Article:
IN THIS ISSUE
Spotlight on diesel engine exhaust – Upcoming webinar and burden of workplace cancer
Team news – Renewal and new appointment
Updating resources – Updated occupational estimates for silica and shiftwork, new profile for furan
Partner update – Comic on cancer education for First Nations youth
Communications update – Canadian Air Pollutant Inventory, economic burden of workplace sun exposure
SPOTLIGHT ON DIESEL ENGINE EXHAUST
Upcoming webinar and burden of workplace cancer
On June 5th, 2018, we’re hosting a webinar on exposure to diesel engine exhaust in Canadian workplaces in partnership with the Occupational Cancer Research Centre (OCRC) and Ontario’s Occupational Disease Action Plan (ODAP) Working Group on Diesel Exhaust. The webinar will convey the importance of diesel exhaust as a workplace hazard and discuss the ways it can be assessed and controlled. For more information, visit our registration page.
Approximately 2.4% of lung cancers in Canada were attributable to occupational diesel engine exhaust exposure in 2011, according to a new publication from the Burden of Occupational Cancer Study. This corresponds to an estimated 560 lung cancers each year. Results show that occupations with the highest burden include underground miners, truck drivers, and mechanics. CAREX Canada’s occupational exposure estimates, which show that approximately 897,000 Canadians are exposed to diesel engine exhaust at work, were used to produce these burden estimates. The publication is available here, and fact sheets on these and other burden of occupational cancer results are available here.
Renewal and new appointment
The CAREX team is pleased to announce that we’ve been re-funded by the Canadian Partnership Against Cancer for another four years of work. We look forward to continuing our efforts to develop and mobilize estimates of Canadians’ exposures to carcinogens, to influence prevention policy and practice change.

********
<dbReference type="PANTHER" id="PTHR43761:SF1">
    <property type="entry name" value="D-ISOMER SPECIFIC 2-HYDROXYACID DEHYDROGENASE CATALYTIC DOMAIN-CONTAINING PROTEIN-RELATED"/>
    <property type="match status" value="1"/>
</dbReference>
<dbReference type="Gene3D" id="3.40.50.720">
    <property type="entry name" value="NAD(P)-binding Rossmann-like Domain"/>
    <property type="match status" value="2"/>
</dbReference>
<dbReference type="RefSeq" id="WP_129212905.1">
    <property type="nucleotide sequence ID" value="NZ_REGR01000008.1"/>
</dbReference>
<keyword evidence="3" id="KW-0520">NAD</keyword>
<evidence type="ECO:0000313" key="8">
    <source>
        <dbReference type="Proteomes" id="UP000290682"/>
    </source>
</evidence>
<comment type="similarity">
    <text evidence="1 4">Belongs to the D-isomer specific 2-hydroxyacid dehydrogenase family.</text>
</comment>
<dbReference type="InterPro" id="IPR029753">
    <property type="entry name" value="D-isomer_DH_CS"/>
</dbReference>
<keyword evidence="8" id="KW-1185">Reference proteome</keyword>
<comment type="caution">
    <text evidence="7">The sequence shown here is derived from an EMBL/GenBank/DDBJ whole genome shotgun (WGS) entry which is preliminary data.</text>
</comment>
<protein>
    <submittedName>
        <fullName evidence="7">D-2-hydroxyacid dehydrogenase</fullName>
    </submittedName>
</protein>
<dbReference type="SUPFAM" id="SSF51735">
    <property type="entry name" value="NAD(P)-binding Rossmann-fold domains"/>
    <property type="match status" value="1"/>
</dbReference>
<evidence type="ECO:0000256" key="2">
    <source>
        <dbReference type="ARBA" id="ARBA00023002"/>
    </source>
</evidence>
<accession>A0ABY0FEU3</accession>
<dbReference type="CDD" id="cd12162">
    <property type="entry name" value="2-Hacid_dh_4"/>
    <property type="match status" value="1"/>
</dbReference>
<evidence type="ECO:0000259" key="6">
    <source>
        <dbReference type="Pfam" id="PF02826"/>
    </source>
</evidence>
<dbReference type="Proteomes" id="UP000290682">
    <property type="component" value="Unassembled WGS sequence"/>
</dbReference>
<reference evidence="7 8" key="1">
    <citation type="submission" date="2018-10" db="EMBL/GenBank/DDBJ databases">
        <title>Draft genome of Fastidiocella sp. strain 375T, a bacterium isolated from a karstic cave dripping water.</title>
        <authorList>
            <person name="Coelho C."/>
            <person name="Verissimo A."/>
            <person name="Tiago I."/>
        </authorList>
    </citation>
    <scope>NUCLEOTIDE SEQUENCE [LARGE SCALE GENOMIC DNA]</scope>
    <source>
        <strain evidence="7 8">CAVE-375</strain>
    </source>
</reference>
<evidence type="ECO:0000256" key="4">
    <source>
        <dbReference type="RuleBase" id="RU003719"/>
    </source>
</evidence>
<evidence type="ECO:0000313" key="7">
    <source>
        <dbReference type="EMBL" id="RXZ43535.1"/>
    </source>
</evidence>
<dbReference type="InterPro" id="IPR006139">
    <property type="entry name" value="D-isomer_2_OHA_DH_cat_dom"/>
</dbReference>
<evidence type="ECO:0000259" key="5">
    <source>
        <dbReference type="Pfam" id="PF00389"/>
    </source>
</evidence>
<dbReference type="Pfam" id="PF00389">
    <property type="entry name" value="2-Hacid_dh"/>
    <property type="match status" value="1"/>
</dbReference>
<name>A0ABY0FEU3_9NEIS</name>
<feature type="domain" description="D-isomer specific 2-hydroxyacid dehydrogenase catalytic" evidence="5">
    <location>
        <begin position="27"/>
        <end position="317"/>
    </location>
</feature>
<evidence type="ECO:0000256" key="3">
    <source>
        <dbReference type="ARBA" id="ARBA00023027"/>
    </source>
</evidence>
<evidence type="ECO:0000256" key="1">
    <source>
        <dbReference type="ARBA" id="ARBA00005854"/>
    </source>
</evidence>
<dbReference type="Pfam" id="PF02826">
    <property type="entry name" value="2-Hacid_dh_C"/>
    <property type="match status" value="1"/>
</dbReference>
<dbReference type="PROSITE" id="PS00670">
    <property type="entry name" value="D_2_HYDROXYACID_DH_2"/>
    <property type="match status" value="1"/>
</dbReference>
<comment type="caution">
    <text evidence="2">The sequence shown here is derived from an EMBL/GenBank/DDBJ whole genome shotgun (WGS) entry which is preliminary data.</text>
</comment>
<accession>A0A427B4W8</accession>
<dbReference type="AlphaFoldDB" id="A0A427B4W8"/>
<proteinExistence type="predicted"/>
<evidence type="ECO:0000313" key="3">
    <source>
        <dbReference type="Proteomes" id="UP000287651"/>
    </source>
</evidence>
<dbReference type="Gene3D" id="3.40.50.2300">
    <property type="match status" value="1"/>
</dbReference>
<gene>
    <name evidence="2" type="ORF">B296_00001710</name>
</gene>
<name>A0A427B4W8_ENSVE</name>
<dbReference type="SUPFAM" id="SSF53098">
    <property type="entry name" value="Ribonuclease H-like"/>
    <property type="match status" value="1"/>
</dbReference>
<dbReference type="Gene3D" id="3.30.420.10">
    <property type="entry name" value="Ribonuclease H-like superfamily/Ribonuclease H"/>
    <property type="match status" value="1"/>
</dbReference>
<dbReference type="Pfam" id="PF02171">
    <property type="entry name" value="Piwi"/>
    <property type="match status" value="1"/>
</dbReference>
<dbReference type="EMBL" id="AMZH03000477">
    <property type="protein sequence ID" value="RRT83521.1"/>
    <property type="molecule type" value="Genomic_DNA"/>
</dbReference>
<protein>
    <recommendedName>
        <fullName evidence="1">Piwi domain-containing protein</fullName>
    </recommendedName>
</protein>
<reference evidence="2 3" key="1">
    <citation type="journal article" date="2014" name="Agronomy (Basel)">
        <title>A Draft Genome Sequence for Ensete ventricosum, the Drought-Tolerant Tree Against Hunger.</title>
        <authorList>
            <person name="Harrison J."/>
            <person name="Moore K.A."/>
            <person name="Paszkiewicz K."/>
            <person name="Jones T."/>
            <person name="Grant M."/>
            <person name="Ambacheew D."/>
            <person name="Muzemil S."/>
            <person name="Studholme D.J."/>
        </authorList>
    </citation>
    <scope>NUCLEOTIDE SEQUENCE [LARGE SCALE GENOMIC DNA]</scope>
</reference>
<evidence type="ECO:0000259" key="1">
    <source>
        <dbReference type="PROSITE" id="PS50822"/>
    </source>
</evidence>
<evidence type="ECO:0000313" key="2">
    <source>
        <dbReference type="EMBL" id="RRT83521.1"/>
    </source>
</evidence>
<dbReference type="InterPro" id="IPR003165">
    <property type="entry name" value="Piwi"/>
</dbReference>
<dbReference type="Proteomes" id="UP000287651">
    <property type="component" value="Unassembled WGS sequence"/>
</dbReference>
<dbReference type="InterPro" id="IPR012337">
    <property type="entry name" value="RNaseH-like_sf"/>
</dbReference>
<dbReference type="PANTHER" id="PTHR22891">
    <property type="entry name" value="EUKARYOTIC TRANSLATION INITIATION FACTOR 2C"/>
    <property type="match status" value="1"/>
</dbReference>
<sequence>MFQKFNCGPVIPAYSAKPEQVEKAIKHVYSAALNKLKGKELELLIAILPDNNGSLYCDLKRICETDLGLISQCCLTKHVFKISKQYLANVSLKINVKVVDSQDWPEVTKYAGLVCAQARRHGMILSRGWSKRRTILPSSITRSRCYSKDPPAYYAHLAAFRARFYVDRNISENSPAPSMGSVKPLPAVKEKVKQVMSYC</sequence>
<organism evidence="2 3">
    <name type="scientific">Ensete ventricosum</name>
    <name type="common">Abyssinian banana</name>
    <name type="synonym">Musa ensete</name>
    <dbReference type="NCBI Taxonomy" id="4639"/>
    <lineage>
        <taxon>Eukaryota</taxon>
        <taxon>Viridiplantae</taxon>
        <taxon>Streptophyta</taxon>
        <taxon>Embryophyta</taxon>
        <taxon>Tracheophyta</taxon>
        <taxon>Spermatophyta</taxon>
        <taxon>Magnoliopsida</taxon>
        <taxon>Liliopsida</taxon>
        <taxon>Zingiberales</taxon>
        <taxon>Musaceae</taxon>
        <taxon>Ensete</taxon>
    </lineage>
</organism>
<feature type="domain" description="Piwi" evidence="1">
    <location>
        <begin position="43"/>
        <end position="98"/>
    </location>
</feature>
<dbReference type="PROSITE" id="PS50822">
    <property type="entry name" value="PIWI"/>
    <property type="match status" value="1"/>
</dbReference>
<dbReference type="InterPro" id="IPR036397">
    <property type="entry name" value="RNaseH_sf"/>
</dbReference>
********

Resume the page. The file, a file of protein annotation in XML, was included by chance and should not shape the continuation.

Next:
We are also pleased to announce that our Co-Principal Investigator Dr. Cheryl Peters has a new appointment as Research Scientist at the Alberta Health Services Cancer Epidemiology and Prevention Research department and Adjunct Assistant Professor in the Cumming School of Medicine (Oncology and Community Health Sciences) at the University of Calgary. In her new role, Dr. Peters will build a program of research to investigate known and emerging causes of cancer in workplace and community environments, while continuing her work with CAREX Canada. Her full biography can be found on Our Team page.
Updated occupational estimates for silica and shiftwork, new profile for furan
We recently updated our occupational exposure level estimates for crystalline silica. Our new results, which incorporated thousands of updated measurements taken in the construction industry, showed that a majority of workers exposed to silica in Canada have high exposure levels – approximately 237,000 out of 380,000 workers exposed. Silica is a common exposure in the construction industry, where it can be found in cement, brick, abrasives, sandblasting materials, and more. Exposure concerns arise when products containing silica are disturbed by grinding, cutting, drilling, or chipping, as these tasks create dust that workers may inhale.